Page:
1. 1. Implications of the Labour Code on Industrial Relations Bill, 2015 for Labour Winnu Das, 3rd Year, BA LLB (Hons.), WBNUJS, https://in.linkedin.com/in/winnu-das-89528797, winnudas@gmail.com, 2 December, 2015 Pg [1] IMPLICATIONS OF THE LABOUR CODE ON INDUSTRIAL RELATIONS BILL, 2015 FOR LABOUR 1 The Labour Code on Industrial Relations Bill, 20152 proposes to amend and consolidate the existing Trade Unions Act, 1926 (TU),3 Industrial Employment (Standing Orders) Act, 19464 and Industrial Disputes Act, 1947 (ID).5 These Acts govern the regulation of trade unions and their activities, standing orders and dispute resolution in industries respectively. This note discusses the key areas of change under (1) liability and monitoring, (2) trade unions, (3) standing orders, (4) dispute resolution and (5) beneficial changes. This note is to provide information about the proposed changes in the labour law. Detailed contextual analysis or alternate recommendations fall outside its scope. 1.LIABILITY AND MONITORING 1.1. Coverage:6 Currently, retrenchment and lay-offs, for any reason, in establishments employing over 100 workers have to be notified and approved by the government. The threshold for the applicability of these provisions will be raised to 300. This will allow greater arbitrary power to the factories to terminate workers without State regulation and exclude the majority of the workforce. 1.2. Compounding: 7 An option for compounding of offences will be introduced under the Bill. ‘Compounding’ is an out of court settlement where the offender pays the victim a sum of money not to prosecute or to have the offender acquitted. The option does not exist in any of the Acts to be consolidated. An offender cannot compound an offence for which he has previously been convicted. This safeguard is completely pointless as the term ‘conviction’ implies that the person has been taken to court, tried and declared guilty. If they keep compounding offences, they will never be convicted, and most often not even taken to court. 2.TRADE UNIONS 2.1. Office Bearers:8 One-half of the office bearers of an unorganised sector union and one-third or five, whichever is less, of the office bearers for all other sectors can be persons not engaged or employed in the industry. The Bill will permit a maximum of two outsiders in an unorganised sector union and places a complete bar on outsiders in unions in all other sectors. Even in the unorganised sector, not more than one of the president and secretary can be from outside the industry. A worker who has retired or has been retrenched from the industry is not an outsider. There will be no restriction on former workers holding offices. This restriction will isolate the workers. Workers in several industries, particularly those in the unorganised sector, are largely dependent on external assistance for leadership, negotiating skills and mobilisation. 2.2. Cancellation of Registration: Currently, registration of a union can be cancelled on an application by the union, non-compliance with the Bill after notice from the Registrar, having rules or provisions in their constitution that contravene the Bill or fraud or misrepresentation during the registration proceedings. The Bill adds that a union's registration can be cancelled on failure to maintain accounts, contravention of its constitution or rules or not holding elections.9 1 Special thanks to D. Thankkappan, NTUI, Openspace (http://openspace.org.in/), Garment Labour Union (http://glu.org.in/), Jonne Bosselaar (https://nl.linkedin.com/in/jonne-bosselaar-750a61a2) and Cividep-India (http://cividep.org/) for comments on a previous version of this note. However, any opinions expressed are mine alone. 2 Labour Code on Industrial Relations Bill, 2015 available at, http://www.prsindia.org/uploads/media//draft/Labour%20Code%20on%20Industrial%20Relations%20Bill%202015. pdf 3 Trade Unions Act, 1926, available at http://www.ilo.org/dyn/natlex/docs/WEBTEXT/32075/64876/E26IND01.htm.s 4 Industrial Employment (Standing Orders) Act. 1946, available at, http://labour.bih.nic.in/Acts/industrial_employment_standing_orders_act_1946.pdf. 5 Industrial Disputes Act, 1947, available at, http://pblabour.gov.in/pdf/acts_rules/inustrial_disputes_act_1947.pdf. 6 Section 25K, ID and 85, Bill. 7 Section104, Bill. 8 Section 22, TU and 27, Bill. 9 Section 10, TU and 12, Bill.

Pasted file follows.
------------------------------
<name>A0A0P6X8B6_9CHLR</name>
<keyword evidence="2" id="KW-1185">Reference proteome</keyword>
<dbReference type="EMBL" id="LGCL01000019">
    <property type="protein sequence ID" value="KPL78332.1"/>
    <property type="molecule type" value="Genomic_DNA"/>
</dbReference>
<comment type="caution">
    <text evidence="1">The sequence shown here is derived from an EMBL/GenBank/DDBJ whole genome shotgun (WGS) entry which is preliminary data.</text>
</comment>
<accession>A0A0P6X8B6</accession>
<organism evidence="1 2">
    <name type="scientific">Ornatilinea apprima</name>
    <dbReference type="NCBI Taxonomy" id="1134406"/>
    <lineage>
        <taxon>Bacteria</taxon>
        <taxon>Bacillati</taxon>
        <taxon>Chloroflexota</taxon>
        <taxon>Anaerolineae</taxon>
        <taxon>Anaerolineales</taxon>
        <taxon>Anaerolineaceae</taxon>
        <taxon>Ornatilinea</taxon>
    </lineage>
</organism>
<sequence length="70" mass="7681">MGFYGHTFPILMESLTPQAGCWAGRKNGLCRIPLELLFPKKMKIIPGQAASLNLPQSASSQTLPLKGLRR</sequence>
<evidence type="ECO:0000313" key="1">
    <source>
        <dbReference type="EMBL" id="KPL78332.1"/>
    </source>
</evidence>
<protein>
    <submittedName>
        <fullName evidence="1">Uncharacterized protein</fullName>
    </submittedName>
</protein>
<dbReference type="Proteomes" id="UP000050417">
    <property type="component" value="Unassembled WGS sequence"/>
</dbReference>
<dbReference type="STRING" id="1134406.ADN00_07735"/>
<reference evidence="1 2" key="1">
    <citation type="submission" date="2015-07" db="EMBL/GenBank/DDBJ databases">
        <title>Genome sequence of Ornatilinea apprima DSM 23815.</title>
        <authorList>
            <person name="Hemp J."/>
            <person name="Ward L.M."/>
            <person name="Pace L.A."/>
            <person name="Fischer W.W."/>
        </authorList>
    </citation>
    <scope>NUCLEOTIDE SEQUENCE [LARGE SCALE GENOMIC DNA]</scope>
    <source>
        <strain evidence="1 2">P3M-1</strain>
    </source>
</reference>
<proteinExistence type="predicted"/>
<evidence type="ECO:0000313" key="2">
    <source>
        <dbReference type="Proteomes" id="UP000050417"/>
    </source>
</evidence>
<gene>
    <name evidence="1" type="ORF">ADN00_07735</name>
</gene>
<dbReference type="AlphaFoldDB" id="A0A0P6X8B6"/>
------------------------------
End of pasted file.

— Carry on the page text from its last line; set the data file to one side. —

2. 2. Implications of the Labour Code on Industrial Relations Bill, 2015 for Labour Winnu Das, 3rd Year, BA LLB (Hons.), WBNUJS, https://in.linkedin.com/in/winnu-das-89528797, winnudas@gmail.com, 2 December, 2015 Pg [2] 2.3Strikes:10 The Bill will prohibit any strike during the pendency of arbitration proceedings, while a settlement or award is in operation or in breach of contract. During conciliation proceedings, staging, encouraging or instigating 'go-slow', squatting on work premises after working hours or 'gherao' of any member of the managerial or other staff will be prohibited. Demonstrations at the residence of employersor managerial staff will be prohibited during conciliation proceedings or adjudication before a Tribunal. Collective bargaining power is a core aspect of industrial relations. These amendments will significantly curtail workers’ ability to represent their interests by reducing the avenues of protest and imposing penalties for the same. 3.STANDING ORDERS Standing orders are the rules relating to work or the terms and conditions of employment. They are drafted by the employer and approved by a Certifying Officer. Standing orders generally cover the rules regarding holidays, grievance redressal, holidays, working hours, consequences of late-coming, etc. 3.1. Negotiating Agent: Unions and workers are given the opportunity to object to the standing order framed by the employer and their views are taken into account by the Certifying Officer. The term ‘negotiating agent’ will replace ‘trade unions’ and ‘worker’ in the Bill. Though the term has been defined by the Report of the Second National Labour Commission, there is no clear definition under this Bill. The employer may have the power to arbitrarily select which trade union to negotiate with, in case there are more than one in an establishment. 4.DISPUTE RESOLUTION 4.1 Forums for Dispute Resolution: The Board of Conciliation, Courts of Inquiry and Labour Courts will no longer exist.11 The Conciliation Officers, Tribunals and National Tribunals will continue. Conciliation Officers will have the same powers that the Conciliation Board currently has, i.e. to act as a Civil Court can to compel the attendance of persons, production of evidence, issue of commissions for the examination of witnesses and other prescribed matters. This may mitigate the loss of the Conciliation Boards to some extent as it strengthens the ability of the Conciliation Officer to reach effective solutions. 4.2 Conditions for cognisance: Some offences under the Trade Union Act need the sanction of the Registrar. The Bill requires that all complaints must be made by or under the authority of the appropriate government.12 This is the same requirement that already exists under the other two Acts. 5.BENEFICIAL CHANGES 5.1 Compensation for Retrenchment: The compensation for retrenchment will be increased from 15 days wages for every year of employment to 45 days wages for every year of employment.13 5.2 Registration of Trade Unions: The Bill introduces a limit of 60 days within which the Registrar has to approve or reject the application for registration. In case there is no communication, the union will be deemed to have been registered.14 5.3 Standing Orders: The number of subjects that are required to be covered by standing orders have increased. Sexual harassment is one of the matters that has been introduced. This will provide more clarity and consistency in the procedures followed. 10 Section 71, Bill. 11 Section 5, 6 and 7, ID will be omitted. 12 Section 33(2), TU and 106, Bill. 13 Section 25N, ID and 88(8), Bill. 14 Section 10 and 11, Bill.